Bitcoin’s energy consumption has jumped 80% since the beginning of 2020, according to a study from Cambridge

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The bitcoin price broke past the vaunted $50,000 mark for the first time on Tuesday

  • Bitcoin now uses 80% more energy than it did at the beginning of 2020.
  • Bitcoin uses 128 terawatt-hours annually, according to estimates from Cambridge.
  • The cryptocurrency is responsible for 0.59% of total worldwide energy consumption.
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Bitcoin’s energy consumption has jumped 80% since the beginning of 2020 amid a meteoric rise for the digital currency.

According to Cambridge’s Centre for Alternative Finance, the cryptocurrency’s estimated annualized electricity consumption at the beginning of 2020 was 71.07 terawatt-hours. On March 11 of this year, that figure hit 128 terawatt-hours.

For reference, in all of 2019, Australia’s main electric grid used only 192 terawatt-hours. And the entire country of Argentina uses just 125 terawatt-hours annually.

Bitcoin now represents 0.59% of total worldwide energy consumption, according to Cambridge, and if you were to rank every country in terms of their total energy consumption including bitcoin, the digital asset would be the 29th largest consumer of power on the planet.

Bitcoin’s excessive energy use and climate change impact have been under scrutiny from all sides lately. Experts have repeatedly warned about the “staggering” amount of energy required to mine the digital currency.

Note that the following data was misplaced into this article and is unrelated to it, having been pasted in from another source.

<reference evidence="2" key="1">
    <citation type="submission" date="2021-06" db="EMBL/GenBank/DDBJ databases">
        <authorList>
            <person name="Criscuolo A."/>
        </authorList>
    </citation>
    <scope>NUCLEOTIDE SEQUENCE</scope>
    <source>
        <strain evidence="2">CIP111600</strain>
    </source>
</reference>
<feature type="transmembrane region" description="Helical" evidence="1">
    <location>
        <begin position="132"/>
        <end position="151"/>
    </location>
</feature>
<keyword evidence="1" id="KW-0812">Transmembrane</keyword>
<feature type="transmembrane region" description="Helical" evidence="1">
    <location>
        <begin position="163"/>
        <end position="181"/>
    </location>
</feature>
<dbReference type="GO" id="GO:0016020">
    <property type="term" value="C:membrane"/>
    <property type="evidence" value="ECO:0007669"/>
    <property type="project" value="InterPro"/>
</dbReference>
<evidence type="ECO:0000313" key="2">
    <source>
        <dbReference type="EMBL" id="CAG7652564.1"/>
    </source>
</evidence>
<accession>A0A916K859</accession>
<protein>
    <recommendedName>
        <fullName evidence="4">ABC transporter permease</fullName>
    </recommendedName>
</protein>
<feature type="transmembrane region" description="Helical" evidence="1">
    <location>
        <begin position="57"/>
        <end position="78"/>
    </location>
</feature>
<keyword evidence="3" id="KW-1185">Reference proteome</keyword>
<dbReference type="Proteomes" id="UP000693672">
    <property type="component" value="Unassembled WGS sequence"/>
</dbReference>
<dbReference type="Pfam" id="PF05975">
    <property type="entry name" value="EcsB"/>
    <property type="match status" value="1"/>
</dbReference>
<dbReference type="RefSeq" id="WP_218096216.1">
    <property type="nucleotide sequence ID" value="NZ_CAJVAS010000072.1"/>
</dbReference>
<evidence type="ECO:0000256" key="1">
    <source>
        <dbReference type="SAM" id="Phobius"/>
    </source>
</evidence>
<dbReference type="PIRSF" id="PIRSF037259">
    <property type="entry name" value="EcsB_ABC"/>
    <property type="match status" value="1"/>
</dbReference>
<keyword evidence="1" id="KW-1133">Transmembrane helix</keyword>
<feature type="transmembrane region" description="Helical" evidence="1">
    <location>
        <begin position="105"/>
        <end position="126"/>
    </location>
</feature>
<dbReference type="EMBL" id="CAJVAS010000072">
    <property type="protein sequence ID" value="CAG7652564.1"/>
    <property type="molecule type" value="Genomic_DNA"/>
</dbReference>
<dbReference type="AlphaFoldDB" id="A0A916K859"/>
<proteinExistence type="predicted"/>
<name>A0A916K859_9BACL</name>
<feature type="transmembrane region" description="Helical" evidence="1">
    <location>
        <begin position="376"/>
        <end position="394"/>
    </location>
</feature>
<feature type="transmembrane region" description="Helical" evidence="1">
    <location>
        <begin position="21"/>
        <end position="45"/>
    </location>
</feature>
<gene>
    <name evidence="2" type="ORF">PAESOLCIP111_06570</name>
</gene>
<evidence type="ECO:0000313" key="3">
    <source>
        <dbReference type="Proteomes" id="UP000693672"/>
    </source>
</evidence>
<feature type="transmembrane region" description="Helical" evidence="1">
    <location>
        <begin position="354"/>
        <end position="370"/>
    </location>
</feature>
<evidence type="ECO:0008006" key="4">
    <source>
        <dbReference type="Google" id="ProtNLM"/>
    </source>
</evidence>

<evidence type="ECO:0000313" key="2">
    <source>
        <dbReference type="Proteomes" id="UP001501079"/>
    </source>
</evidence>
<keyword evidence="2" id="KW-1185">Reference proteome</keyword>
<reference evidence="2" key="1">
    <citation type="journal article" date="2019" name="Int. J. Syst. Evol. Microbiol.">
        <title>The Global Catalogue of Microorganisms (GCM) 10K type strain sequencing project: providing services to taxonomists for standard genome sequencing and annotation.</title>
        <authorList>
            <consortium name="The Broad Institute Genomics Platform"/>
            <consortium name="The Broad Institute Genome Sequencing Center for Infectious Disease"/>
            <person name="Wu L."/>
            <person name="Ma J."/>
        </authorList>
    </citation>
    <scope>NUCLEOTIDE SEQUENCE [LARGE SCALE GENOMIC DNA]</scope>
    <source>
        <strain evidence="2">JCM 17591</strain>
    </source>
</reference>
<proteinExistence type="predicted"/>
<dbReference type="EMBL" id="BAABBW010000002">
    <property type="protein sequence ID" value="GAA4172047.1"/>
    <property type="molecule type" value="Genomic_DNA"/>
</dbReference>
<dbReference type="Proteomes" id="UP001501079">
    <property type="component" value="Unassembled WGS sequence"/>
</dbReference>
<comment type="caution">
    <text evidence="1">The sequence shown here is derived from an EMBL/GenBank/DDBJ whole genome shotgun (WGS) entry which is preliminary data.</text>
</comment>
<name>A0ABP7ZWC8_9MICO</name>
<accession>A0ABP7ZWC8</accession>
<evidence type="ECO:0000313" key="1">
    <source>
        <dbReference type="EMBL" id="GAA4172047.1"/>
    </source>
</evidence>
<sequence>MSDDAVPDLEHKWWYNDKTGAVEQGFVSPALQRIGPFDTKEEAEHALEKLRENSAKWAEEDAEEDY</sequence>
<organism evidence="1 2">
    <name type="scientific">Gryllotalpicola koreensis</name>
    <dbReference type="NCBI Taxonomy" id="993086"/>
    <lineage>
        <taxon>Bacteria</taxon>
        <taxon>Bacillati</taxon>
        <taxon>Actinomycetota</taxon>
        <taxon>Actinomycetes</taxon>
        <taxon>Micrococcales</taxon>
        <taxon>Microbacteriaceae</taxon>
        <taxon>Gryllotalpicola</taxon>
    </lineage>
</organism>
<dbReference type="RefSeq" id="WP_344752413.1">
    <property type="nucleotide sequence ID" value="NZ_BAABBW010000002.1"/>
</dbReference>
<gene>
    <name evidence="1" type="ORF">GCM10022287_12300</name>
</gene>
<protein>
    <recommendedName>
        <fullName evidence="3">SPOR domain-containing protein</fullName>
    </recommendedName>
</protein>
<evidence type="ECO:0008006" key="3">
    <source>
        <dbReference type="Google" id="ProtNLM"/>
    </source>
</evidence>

Even Bill Gates has critiqued bitcoin for its environmental impact.

“Bitcoin uses more electricity per transaction than any other method known to mankind,” Gates said in a Clubhouse interview with New York Times reporter and CNBC co-anchor Andrew Ross. “It’s not a great climate thing.”

On the other hand, some experts say bitcoin’s energy use isn’t an issue as long as the energy comes from green sources, and it appears there has been a transition to using more green energy for digital currencies.

In September of last year the 3rd Global Cryptoasset Benchmarking Study, also from the University of Cambridge, showed 39% of the energy consumed by cryptocurrencies comes from renewable energy sources.

That’s a significant improvement from the 2nd Global Cryptoasset Benchmarking Study, which revealed that just 28% of the total energy consumed by crypto mining came from renewable sources.

Still, many experts contend cryptocurrencies have a long way to go if they want to silence critics of the coin’s climate change effects.

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Cambridge becomes the 1st US city to require stickers warning the threat of climate change at gas pumps

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A view of Harvard’s campus in Cambridge, Massachusetts.

Cambridge, Massachusetts, will require area gas pumps to post stickers warning of the harms of climate change, becoming the first US city to implement such a mandate, The Guardian reported.

The Guardian reported Friday Cambridge will require all gas pumps in the city to display bright, yellow stickers that say “burning gasoline, diesel, and ethanol has major consequences on human health and the environment including contributing to climate change.” 

The stickers are intended to “remind drivers to think about climate change and hopefully consider non-polluting options,” a city spokesperson told the outlet. 

In 2014, California’s Berkeley and San Francisco proposed a similar idea to put stickers on gas pumps, but the idea wasn’t ultimately put into action.

Reducing gas emissions by taking public transportation or even restricting the amount you step on the gas pedal is a key way to minimize your carbon footprint.

A study published in Scientific Reports earlier this year showed that even if the public worked to stop all greenhouse gas emissions, the world will continue to face climate change and global warming, Business Insider’s Aylin Woodward previously reported.

Last year, the US greenhouse gas emissions rate dropped by 2.1%, according to the Rhodium Group, a private economic data firm. Even so, the emissions rate did not see net reductions between 2016 and 2019, according to Rhodium.

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